As I discuss in my programming language comparison post, for performance, C++ is a natural choice. Calculating the simplest set of summary statistics on a set of data may take 30 seconds when using my beloved Python, but just a few seconds using C++. When needing to crunch through thousands or even tens of thousands of datasets, this makes a HUGE difference!
Of course, if writing the script to do so in Python takes less than 20 minutes, writing the equivalent C++ program can easily take several hours or even the whole day depending on your memory gremlins. A lot of the development time can be saved by making use of existing libraries. One of these that is particularly relevant to phylogeography is Kevin Thornton's libsequence. This library implements a broad range of summary statistics calculations in C++, and also features a fairly robust FASTA-format parser.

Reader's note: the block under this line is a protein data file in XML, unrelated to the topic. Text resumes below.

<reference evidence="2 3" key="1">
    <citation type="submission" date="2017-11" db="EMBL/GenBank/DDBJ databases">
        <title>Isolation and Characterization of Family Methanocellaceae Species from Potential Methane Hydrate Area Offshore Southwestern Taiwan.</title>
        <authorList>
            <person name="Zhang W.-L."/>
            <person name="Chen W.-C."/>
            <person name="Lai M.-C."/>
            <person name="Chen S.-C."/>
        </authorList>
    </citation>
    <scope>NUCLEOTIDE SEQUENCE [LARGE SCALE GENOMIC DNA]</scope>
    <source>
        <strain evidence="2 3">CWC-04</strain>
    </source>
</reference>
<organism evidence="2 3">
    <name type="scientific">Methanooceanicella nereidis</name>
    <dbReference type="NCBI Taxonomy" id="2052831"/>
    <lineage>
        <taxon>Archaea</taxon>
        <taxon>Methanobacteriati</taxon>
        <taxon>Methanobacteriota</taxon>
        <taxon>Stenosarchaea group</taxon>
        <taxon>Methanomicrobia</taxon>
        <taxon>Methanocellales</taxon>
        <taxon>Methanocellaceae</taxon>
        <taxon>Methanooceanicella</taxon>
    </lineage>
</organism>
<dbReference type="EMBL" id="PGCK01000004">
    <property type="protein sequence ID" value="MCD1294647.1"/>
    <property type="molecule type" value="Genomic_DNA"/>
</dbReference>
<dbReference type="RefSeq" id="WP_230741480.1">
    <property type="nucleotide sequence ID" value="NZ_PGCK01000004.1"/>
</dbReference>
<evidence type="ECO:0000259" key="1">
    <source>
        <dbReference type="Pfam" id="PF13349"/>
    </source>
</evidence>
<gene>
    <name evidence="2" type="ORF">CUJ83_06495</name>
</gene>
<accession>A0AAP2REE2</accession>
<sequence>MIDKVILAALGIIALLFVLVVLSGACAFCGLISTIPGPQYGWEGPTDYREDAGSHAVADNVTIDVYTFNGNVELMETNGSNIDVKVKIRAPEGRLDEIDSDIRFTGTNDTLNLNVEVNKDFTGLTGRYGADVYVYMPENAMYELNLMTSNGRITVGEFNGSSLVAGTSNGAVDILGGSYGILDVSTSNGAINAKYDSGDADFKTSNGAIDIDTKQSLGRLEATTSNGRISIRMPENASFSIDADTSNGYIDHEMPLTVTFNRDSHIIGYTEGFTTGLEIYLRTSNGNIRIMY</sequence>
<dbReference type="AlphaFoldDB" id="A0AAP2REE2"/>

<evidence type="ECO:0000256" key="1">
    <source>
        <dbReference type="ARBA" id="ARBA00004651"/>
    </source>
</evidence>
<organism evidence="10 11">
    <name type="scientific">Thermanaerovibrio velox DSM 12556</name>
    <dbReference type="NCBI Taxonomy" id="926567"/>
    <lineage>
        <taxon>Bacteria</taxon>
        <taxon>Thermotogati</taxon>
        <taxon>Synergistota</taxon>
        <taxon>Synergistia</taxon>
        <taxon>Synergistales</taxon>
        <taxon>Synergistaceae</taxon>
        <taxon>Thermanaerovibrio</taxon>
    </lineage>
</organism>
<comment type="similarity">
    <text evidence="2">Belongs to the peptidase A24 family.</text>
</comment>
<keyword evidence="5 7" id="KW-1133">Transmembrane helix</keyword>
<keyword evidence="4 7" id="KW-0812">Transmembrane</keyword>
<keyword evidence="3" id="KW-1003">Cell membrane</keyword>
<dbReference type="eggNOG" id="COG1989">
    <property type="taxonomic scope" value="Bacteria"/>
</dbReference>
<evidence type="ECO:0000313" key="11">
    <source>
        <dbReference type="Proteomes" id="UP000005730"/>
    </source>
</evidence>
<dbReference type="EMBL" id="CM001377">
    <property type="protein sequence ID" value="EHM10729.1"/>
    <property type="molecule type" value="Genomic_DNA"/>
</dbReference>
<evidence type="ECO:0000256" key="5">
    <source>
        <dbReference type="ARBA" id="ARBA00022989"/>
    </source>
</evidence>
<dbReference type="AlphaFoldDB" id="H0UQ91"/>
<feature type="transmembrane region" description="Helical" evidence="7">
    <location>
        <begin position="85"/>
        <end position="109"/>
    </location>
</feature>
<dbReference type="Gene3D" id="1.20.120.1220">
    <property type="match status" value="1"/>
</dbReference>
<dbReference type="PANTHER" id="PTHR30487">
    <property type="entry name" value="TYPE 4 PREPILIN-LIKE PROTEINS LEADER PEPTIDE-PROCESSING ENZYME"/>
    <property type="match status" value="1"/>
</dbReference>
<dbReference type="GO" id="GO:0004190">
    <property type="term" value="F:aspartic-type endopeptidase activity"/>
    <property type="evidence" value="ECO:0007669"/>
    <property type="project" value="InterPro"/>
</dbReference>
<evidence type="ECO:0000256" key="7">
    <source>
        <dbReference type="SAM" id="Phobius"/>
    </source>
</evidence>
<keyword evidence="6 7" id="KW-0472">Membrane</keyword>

Using this library, I wrote a simple program to calculate Fst statistics from a FASTA file in less than an hour, and a lot of this time was spent in just dealing with parsing/processing the user options and arguments. As I note in the comments in the post, however, for a production-grade application, I would rather use the much more robust and flexible command-line parser that I wrote for my Ginkgo application, which would cut down development time on this aspect of the program by a dramatic amount.
In addition, it took me a little while longer than I anticipated to figure out how to get the whole thing to compile and link using gcc. As such, I also thought that I would share a simple general recipe for compiling and linking a libsequence application using gcc.
Because blogger sucks at code layout (or because I suck at getting blogger to layout code correctly), the actual sample code and build instructions are actually presented in a post on my personal site instead of here.
I have also written up a "autoconf" and "automake" project skeleton that automates most of the build process. This can be found in an attachment to the post mentioned above (direct link here).